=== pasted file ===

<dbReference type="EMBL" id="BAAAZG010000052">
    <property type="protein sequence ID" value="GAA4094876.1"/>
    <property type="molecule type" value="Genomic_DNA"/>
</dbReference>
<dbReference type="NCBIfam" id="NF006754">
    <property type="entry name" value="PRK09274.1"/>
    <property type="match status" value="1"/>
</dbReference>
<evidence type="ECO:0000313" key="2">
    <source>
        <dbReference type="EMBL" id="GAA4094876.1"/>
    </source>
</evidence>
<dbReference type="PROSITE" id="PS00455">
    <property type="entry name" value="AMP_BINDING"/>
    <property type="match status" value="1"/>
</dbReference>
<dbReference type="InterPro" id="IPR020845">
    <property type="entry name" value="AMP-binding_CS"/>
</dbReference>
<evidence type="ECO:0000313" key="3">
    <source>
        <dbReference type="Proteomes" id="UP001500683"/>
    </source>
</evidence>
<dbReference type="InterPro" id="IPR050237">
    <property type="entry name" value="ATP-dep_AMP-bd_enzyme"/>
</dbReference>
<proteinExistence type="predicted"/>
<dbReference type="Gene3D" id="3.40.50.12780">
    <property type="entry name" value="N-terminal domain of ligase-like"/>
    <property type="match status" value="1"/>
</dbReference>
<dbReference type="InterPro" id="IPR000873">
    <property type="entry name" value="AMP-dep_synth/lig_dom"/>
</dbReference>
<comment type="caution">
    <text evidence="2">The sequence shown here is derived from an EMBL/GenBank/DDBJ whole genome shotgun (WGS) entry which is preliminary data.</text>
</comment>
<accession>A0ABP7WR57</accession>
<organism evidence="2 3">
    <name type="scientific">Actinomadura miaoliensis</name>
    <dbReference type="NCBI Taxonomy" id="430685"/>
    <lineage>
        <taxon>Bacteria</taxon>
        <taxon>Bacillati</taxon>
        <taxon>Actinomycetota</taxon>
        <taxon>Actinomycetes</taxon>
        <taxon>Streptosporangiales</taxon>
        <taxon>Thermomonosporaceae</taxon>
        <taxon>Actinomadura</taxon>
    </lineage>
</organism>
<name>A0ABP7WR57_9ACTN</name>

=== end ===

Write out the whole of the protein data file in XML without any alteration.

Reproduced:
<dbReference type="EMBL" id="BAAAZG010000052">
    <property type="protein sequence ID" value="GAA4094876.1"/>
    <property type="molecule type" value="Genomic_DNA"/>
</dbReference>
<dbReference type="NCBIfam" id="NF006754">
    <property type="entry name" value="PRK09274.1"/>
    <property type="match status" value="1"/>
</dbReference>
<evidence type="ECO:0000313" key="2">
    <source>
        <dbReference type="EMBL" id="GAA4094876.1"/>
    </source>
</evidence>
<dbReference type="PROSITE" id="PS00455">
    <property type="entry name" value="AMP_BINDING"/>
    <property type="match status" value="1"/>
</dbReference>
<dbReference type="InterPro" id="IPR020845">
    <property type="entry name" value="AMP-binding_CS"/>
</dbReference>
<evidence type="ECO:0000313" key="3">
    <source>
        <dbReference type="Proteomes" id="UP001500683"/>
    </source>
</evidence>
<dbReference type="InterPro" id="IPR050237">
    <property type="entry name" value="ATP-dep_AMP-bd_enzyme"/>
</dbReference>
<proteinExistence type="predicted"/>
<dbReference type="Gene3D" id="3.40.50.12780">
    <property type="entry name" value="N-terminal domain of ligase-like"/>
    <property type="match status" value="1"/>
</dbReference>
<dbReference type="InterPro" id="IPR000873">
    <property type="entry name" value="AMP-dep_synth/lig_dom"/>
</dbReference>
<comment type="caution">
    <text evidence="2">The sequence shown here is derived from an EMBL/GenBank/DDBJ whole genome shotgun (WGS) entry which is preliminary data.</text>
</comment>
<accession>A0ABP7WR57</accession>
<organism evidence="2 3">
    <name type="scientific">Actinomadura miaoliensis</name>
    <dbReference type="NCBI Taxonomy" id="430685"/>
    <lineage>
        <taxon>Bacteria</taxon>
        <taxon>Bacillati</taxon>
        <taxon>Actinomycetota</taxon>
        <taxon>Actinomycetes</taxon>
        <taxon>Streptosporangiales</taxon>
        <taxon>Thermomonosporaceae</taxon>
        <taxon>Actinomadura</taxon>
    </lineage>
</organism>
<name>A0ABP7WR57_9ACTN</name>